Equity Investments.    The Company owns certain equity securities in companies in which it does not exercise control. For those investments where the Company is able to exercise significant influence over the investee as defined under ASC 323 – Equity Method and Joint Ventures, the Company accounts for the investment under the equity method of accounting, recognizing its share of the investee’s income/(losses) as a component of earnings. All other investments are recorded under the cost method and the Company recognizes income or loss upon the receipt of dividends or distributions, or upon liquidation of the investment. Each reporting period, the Company evaluates its ability to recover the carrying value of both equity and cost method investments based upon the financial strength of the investee. If the Company determines the carrying value is not recoverable, the Company will record an impairment charge for the difference between the fair value of the investment and the carrying value.

 

A. H. Belo Corporation 2011 Annual Report on Form 10-K    PAGE 45


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Self-Insured Risks.    A. H. Belo self-insures certain risks for employee medical costs, workers’ compensation, general liability and commercial automotive claims. The Company purchases stop-loss insurance and/or high deductible policies with third-party insurance carriers to limit these risks, and third-party administrators are used to process claims. Claims incurred prior to the Distribution are subject to processing under the insurance programs established by Belo and the Company is allocated its respective share of the total costs. Each period, the Company estimates the undiscounted liability associated with its uninsured risks based on historical claim patterns, employee demographic data, assets insured, and insurance policy. A. H. Belo’s estimate associated with these uninsured liabilities is monitored by management for adequacy based on information currently available. However, actual amounts could vary significantly from such estimates if actual trends, including the severity or frequency of claims and/or medical cost inflation were to change.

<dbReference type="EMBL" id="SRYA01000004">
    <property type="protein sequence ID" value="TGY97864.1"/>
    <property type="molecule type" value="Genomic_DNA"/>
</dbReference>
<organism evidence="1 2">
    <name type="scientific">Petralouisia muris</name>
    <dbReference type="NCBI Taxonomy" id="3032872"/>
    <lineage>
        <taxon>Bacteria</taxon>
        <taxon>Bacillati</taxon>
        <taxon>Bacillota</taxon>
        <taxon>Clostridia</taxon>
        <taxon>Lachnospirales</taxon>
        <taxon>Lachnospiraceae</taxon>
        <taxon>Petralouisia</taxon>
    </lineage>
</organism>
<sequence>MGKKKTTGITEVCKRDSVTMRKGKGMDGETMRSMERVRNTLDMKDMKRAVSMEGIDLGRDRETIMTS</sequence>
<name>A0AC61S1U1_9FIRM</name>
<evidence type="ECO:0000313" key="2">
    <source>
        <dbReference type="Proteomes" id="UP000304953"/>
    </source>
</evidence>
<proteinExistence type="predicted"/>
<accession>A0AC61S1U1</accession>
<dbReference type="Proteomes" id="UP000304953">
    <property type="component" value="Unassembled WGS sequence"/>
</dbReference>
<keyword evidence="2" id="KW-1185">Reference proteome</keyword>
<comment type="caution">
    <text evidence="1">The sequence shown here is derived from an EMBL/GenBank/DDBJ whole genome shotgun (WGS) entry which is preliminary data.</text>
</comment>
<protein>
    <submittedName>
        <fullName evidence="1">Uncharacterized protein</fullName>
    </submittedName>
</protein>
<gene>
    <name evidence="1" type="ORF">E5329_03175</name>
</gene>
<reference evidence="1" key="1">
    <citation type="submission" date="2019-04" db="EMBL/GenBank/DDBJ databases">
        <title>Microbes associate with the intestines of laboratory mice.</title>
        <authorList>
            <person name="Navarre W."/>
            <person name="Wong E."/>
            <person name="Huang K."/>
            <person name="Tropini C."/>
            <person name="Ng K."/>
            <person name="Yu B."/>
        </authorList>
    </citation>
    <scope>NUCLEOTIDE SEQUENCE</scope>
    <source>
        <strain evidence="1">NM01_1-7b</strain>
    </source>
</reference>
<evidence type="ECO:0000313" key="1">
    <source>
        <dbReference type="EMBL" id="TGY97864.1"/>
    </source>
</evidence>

Pension and Other Retirement Obligations.    Through December 31, 2010, the Company provided retirement benefits for certain current and former employees through The G. B. Dealey Retirement Pension Plan (the “GBD Pension Plan”), which is sponsored by Belo. By prior agreement, the Company was required to reimburse Belo for 60 percent of contributions assessed by the GBD Pension Plan. The Company accounted for its pension obligations under accounting guidance for multiemployer pension plans under which it recognized as net pension cost the required contribution for each period and recognized as a liability any reimbursement obligation due and unpaid. On October 6, 2010, the Company and Belo entered into a Pension Plan Transfer Agreement (the “Transfer Agreement”), agreeing to split the GBD Pension Plan. Under the Transfer Agreement, the GBD Pension Plan assets and liabilities related to Company employees were transferred to two newly established pension plans, A. H. Belo Pension Plans I and II (collectively the “A. H. Belo Pension Plans”), sponsored solely by the Company, effective January 1, 2011, having similar terms. Accordingly, the Company recognized a loss in the fourth quarter of 2010 for the unfunded projected benefit obligation it assumed related to the current and former employees transferred to the A. H. Belo Pension Plans, as the liability was probable and could be estimated. In 2011, the Company follows accounting guidance for single employer defined benefit plans. Plan assets and the projected benefit obligation are measured each December 31, and the Company records as an asset or liability the net funded position of the plans. Certain changes in actuarial valuations related to returns on plan assets and projected benefit obligations are recorded to other comprehensive income (loss) and recognized into earnings over future periods. Net periodic pension expense is recognized each period by accruing interest expense and the return on assets associated with the projected benefit obligation and the plan assets, respectively. As of the effective date of the A. H. Belo Pension Plans, participation in and accrual of benefits to participants remained frozen and accordingly, the Company does not recognize on-going service costs as a component of its net periodic pension expense.